Schools must not think that recycled computers are the sole answer to their information technology needs, a researcher has warned.
John Robertson, a lecturer from Paisley University's education faculty, has completed a study into the use of refurbished computers in schools. He said they were a useful partial strategy, but heads still needed to be able to buy new machines.
The warning follows this month's launch of Tools for Schools, a charity which aims to distribute 10,000 computers to schools by the end of 1999.
The study assessed the use of recycled PCs in two primary schools and one secondary in south-west Scotland. He said there was a variety of responses, with the primaries having the more positive attitude.
Although recycled machines were useful as they gave pupils some access to computers and were adequate for applications such as word processing, Mr Robertson said 486s were not fast enough for Web surfing. This was vital if schools wanted to make use of the National Grid for Learning.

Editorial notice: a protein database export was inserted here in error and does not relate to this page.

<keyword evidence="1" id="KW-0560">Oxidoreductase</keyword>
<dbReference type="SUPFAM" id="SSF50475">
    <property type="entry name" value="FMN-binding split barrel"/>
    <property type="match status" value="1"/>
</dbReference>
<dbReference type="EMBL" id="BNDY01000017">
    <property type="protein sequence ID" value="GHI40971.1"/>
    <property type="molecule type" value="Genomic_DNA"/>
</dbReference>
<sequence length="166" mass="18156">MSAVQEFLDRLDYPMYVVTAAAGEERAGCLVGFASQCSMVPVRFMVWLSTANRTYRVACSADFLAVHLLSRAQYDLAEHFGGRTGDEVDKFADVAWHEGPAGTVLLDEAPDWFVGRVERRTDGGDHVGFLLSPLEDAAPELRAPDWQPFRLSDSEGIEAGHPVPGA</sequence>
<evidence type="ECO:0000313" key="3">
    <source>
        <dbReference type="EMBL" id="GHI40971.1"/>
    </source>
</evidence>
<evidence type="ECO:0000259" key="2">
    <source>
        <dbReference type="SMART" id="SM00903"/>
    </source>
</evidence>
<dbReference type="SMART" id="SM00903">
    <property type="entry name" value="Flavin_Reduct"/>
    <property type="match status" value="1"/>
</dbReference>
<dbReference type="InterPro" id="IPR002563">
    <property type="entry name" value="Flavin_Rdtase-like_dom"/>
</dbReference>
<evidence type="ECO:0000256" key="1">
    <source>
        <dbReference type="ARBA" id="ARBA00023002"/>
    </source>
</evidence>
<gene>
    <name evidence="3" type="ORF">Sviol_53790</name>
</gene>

Dorian Jabri, chief executive of Tools for Schools, said there had been an overwhelming response in the few days since the initiative was announced.
He said there would be an application process in which schools would have to demonstrate that the computers would not go unused. Those where pupils have little access to technology will get priority. "It is unacceptable to have schools and pupils divided along the lines of the haves and have-nots when it comes to computers in education," he said.
The machines will have 486 or Pentium processors and come from companies replacing equipment. Each will cost Pounds 50. Further details will be released late next month.
Mr Robertsons study was commissioned by the Scottish Office, which is expected to make a policy announcement about recycled computers in schools next week.
For information, e-mail schools @tfs. org. uk or call 0171 609 9624.